Welcome FPWR's New CEO, John Walter

welcome-new-fpwr-ceo-john-walters.jpgPlease join me in welcoming FPWR's newest team member, Chief Executive Officer John Walter!

Walter has dedicated his entire professional career to the non-profit sector, with over 30 years of experience in the field. Former CEO of the Leukemia and Lymphoma Society, Walter is an accomplished leader with a proven track record of building successful organizations. At FPWR, he'll play a crucial role in our next phase of growth and will work with the FPWR team to accelerate research and the development of therapies for PWS.

This is a very exciting time for FPWR and we are thrilled that John has chosen to join our team and we look forward to working with you, our supporters, to take FPWR to the next level of success.

Please see the full news release announcing the hire of our Chief Executive Officer, below: 

Foundation for Prader-Willi Research Announces
Hire of Chief Executive Officer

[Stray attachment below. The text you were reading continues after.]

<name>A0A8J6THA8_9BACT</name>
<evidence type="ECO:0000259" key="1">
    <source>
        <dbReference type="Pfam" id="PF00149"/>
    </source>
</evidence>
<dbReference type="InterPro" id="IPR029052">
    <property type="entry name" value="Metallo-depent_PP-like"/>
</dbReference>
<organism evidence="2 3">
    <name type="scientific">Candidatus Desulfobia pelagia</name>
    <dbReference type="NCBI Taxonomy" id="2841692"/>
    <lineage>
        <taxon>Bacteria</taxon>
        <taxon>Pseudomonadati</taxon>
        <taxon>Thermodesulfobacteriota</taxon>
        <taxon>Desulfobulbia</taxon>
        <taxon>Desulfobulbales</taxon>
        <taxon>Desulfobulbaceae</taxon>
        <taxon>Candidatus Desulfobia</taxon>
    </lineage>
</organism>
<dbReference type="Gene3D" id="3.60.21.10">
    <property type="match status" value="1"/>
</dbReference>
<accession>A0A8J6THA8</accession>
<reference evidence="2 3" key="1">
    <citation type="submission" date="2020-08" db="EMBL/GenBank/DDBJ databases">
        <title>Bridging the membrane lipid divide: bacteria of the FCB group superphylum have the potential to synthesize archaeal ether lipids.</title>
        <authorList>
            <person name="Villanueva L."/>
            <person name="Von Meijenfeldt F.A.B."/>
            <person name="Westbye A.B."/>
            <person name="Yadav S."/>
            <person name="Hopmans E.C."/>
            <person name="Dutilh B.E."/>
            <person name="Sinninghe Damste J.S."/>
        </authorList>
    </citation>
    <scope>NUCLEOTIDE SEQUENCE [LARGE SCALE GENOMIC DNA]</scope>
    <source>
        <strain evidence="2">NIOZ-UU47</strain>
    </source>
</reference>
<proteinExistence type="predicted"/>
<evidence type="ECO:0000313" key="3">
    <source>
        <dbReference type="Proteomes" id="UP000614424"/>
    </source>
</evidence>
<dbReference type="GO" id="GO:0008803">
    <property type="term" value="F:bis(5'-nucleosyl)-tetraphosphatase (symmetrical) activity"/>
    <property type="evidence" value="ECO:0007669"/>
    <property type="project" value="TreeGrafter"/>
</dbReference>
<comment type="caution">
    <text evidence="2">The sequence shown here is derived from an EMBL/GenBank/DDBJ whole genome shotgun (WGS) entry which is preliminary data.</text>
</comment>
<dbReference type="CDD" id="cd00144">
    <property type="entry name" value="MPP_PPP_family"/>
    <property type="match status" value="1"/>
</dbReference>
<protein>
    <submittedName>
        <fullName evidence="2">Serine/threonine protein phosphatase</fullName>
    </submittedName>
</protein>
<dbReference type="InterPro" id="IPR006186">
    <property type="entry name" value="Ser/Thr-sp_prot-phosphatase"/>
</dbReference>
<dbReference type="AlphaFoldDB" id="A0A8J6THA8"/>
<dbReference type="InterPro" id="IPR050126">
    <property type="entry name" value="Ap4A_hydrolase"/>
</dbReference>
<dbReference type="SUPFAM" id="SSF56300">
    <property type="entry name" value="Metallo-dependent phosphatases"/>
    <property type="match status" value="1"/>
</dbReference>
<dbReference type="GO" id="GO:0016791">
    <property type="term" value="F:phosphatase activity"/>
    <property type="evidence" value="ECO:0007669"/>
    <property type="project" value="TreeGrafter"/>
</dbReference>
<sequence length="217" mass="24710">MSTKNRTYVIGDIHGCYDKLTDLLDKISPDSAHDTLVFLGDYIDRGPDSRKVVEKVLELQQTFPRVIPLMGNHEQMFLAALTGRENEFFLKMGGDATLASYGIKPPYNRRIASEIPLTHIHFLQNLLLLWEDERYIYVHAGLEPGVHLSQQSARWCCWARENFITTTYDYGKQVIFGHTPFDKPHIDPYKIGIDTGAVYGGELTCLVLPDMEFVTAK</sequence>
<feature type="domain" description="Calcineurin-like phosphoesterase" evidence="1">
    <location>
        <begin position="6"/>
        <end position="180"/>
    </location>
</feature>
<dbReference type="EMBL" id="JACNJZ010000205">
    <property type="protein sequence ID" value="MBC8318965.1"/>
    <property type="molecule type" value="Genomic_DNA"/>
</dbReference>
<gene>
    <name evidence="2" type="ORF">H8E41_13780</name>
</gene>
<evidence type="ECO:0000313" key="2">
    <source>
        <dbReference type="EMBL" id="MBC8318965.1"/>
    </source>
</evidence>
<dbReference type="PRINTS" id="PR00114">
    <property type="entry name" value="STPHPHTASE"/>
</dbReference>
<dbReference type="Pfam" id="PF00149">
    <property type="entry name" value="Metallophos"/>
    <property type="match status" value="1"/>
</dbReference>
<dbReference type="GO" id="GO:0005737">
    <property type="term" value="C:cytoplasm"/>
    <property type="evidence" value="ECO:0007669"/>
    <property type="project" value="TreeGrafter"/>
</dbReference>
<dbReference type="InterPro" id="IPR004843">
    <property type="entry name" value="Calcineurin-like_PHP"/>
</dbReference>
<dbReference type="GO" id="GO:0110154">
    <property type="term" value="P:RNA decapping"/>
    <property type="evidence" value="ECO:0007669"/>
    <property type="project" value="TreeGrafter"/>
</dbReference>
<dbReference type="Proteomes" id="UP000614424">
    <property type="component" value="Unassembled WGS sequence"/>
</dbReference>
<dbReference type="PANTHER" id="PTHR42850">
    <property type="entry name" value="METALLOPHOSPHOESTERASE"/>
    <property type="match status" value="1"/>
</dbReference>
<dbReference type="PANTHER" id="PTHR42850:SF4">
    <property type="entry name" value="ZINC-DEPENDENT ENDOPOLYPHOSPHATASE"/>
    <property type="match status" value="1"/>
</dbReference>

FPWR Board of Directors Hires John Walter to Lead Organization

The Foundation for Prader-Willi Research (FPWR), a nonprofit organization dedicated to supporting research that advances the understanding and treatment of Prader-Willi syndrome (PWS), announced today that it has hired John Walter as its new Chief Executive Officer. Walter is the former CEO of the Leukemia and Lymphoma Society where he dramatically expanded research to focus on partnerships with biotech and academia, and increased the Society’s funding to more than $320 million annually. At FPWR, Walter will lead the organization in its next phase of growth and work with the current leadership and research teams to accelerate research and the development of therapies for PWS.

Established in 2003, FPWR’s research program has grown from funding small pilot studies to a robust and diverse research portfolio that facilitates and guides the PWS research agenda. FPWR has played an instrumental role in advancing the field of PWS research by supporting innovative research, encouraging collaboration, engaging pharmaceutical companies, and enabling a research-ready community. To date, FPWR has committed more than $10,000,000 to support PWS-related research with 148 research projects funded.